House Democrats said Thursday they believe they are making progress with the Trump administration over how to fix their concerns with the new North American trade agreement, indicating a congressional vote on the measure is still possible this year.
Several lawmakers told POLITICO they had not yet seen the text U.S. Trade Representative Robert Lighthizer delivered on Wednesday in response to their concerns. But they said the fact that USTR had responded provided a boost to negotiations.
Story Continued Below
“It’s good that they got that first response out of the way, because I think that usually helps get the ball rolling a little bit more and shows people that folks are serious,” said Rep. Jimmy Gomez (D-Calif.), one of the nine members of Democrats’ USMCA working group, which is leading the party’s negotiations with Lighthizer.
The formal responses USTR delivered on Wednesday afternoon marked the administration’s first attempt to address concerns Democrats have for months been raising with the U.S.-Mexico-Canada Agreement’s labor, environmental, enforcement and prescription drug provisions.
Gomez said congressional staffers were reviewing the responses ahead of a series of meetings next week: first among members of the working group, and then with Lighthizer.
“We’ll have a discussion amongst the working group members about: Is it enough? Is it acceptable? Is anything closed? And then we’ll go from there,” he said.
The two sides are likely to spend the next several weeks exchanging texts as the Trump administration continues to push for Congress to pass the agreement before the end of the year.
White House trade adviser Peter Navarro said earlier this week that the administration wants to “get this thing done within the next 30 to 60 days,” — a timeline House Agriculture Chairman Collin Peterson (D-Minn.) also embraced on Thursday.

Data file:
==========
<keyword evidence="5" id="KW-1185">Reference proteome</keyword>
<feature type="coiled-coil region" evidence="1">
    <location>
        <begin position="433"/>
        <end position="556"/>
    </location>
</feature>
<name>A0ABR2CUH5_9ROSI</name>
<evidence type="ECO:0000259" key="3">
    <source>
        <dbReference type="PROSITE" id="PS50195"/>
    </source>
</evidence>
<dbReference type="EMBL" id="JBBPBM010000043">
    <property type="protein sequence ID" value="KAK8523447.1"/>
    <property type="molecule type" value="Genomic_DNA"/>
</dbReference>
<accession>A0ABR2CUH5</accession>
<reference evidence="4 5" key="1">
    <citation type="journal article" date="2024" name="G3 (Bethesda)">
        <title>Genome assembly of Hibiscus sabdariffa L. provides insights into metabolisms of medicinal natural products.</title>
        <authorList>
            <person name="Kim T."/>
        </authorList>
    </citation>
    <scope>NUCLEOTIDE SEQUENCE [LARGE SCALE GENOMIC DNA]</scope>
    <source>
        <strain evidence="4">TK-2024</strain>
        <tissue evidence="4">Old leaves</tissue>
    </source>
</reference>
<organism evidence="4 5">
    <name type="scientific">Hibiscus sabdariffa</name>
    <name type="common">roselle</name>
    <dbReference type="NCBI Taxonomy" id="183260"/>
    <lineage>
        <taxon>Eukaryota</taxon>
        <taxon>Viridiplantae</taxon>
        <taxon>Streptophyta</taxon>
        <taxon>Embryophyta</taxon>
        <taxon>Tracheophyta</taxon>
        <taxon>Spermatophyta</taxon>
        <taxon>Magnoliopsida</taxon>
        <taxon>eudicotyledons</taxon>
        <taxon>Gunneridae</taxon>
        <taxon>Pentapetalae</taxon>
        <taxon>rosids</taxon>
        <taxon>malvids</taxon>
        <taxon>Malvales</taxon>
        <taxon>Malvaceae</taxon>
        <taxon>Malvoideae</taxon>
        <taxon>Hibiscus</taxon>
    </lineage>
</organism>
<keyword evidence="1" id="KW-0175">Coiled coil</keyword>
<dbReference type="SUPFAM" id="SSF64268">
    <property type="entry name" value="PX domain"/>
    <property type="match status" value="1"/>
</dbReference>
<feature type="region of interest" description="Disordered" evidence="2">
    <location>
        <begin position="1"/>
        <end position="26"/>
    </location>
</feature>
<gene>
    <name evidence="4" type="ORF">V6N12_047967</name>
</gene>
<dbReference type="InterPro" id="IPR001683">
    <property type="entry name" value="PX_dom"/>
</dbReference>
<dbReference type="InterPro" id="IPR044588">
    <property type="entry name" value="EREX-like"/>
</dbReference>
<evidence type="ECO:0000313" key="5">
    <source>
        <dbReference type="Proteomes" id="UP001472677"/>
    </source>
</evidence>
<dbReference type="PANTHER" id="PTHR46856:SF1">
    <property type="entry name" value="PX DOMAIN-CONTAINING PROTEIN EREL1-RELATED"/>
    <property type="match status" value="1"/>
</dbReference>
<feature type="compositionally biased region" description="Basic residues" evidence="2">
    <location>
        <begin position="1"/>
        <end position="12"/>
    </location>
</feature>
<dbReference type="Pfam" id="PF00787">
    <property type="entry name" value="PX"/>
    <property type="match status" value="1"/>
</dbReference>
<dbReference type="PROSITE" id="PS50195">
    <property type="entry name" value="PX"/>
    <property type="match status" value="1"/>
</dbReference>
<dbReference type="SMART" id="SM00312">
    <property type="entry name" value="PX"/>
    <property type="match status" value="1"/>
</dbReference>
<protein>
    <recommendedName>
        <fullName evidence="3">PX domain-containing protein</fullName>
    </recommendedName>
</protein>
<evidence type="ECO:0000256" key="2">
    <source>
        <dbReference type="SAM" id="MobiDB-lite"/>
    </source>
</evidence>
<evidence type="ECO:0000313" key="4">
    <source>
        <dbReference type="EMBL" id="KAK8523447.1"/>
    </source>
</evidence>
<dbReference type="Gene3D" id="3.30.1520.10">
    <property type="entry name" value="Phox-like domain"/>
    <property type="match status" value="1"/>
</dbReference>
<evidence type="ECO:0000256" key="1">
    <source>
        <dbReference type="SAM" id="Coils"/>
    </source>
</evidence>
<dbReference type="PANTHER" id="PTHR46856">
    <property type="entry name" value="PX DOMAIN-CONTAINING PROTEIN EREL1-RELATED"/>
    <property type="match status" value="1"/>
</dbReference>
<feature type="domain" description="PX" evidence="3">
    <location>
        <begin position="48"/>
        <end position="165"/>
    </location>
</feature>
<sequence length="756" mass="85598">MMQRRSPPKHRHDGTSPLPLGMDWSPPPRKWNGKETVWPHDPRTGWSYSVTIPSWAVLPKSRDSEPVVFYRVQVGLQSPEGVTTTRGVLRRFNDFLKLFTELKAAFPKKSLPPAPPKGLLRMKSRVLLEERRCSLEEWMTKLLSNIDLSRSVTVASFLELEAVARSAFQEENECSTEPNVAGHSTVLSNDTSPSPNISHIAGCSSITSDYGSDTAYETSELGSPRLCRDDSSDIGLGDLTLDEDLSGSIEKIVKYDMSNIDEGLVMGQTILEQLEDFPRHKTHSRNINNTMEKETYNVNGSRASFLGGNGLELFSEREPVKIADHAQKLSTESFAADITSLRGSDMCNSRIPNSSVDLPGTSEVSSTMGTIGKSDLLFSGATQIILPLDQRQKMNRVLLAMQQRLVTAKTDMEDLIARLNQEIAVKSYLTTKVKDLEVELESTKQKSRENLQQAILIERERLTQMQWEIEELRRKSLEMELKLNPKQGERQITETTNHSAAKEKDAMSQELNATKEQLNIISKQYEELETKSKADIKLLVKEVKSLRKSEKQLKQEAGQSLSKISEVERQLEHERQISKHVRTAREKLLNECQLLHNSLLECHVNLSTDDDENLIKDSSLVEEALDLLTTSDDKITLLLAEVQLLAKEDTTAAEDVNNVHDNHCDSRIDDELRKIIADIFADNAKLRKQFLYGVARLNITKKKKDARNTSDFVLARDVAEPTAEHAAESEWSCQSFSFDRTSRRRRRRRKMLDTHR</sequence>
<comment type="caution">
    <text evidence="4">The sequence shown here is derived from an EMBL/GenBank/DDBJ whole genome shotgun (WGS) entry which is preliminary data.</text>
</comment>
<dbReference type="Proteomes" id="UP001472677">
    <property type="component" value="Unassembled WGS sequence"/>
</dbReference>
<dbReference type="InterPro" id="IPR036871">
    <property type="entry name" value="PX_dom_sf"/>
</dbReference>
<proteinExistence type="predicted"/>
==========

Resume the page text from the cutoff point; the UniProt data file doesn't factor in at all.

But other Democrats maintain they will not be pushed to vote on the deal until they are able to make at least some changes to reflect the party’s priorities.
“We have to finish our back-and-forth,” House Speaker Nancy Pelosi told reporters during her weekly press briefing. “We’ve made an offer, they’ve made an offer, now we sit down and see where we can find our common ground.”
Once the administration sends the final bill to Congress, neither chamber is allowed to add amendments to the bill under fast-track rules. But Pelosi has the power to change those rules to remove the deal from fast-track, which she could do if the Trump administration decides to send it without waiting for her nod. Administration officials have so far said they will not do so.
Pelosi emphasized Thursday that before the administration sends the final bill, Democrats need to see changes that ensure it is fully enforceable — something she said may require making changes to the text of the deal itself.
That could prove to be a sticking point with the Trump administration, which has so far been resistant to making changes within the pact and instead wants to strike side agreements to address Democrats’ concerns.
“If you have a sidebar letter that says we’re going to have enforcement, that does not have the force of a treaty. You have to have enforcement in the body of the treaty,” Pelosi said.
She added that “may require surgically — not opening it up for any and all, but surgically — having more clarity and more standing on what the enforcement is within the agreement.”
“In any case,” Pelosi said, “we think we’re making progress.”
That optimism was apparent on both sides of the aisle. Rep. Kevin Brady, the top Republican on the House Ways and Means Committee, called it “good news” that House Democrats were “looking thoughtfully at the proposal” from the trade chief.
Brady, who formerly was chairman of House Ways and Means, said he believes the two sides are focusing first on finding solutions to concerns that House Democrats have raised about the agreement and would decide later the best way to implement any changes, including whether to reopen talks with Canada and Mexico.
“As you know, there are a number of ways to fine tune an agreement,” the Texas Republican said, “and I think that will be the second step.”
Doug Palmer contributed to this report.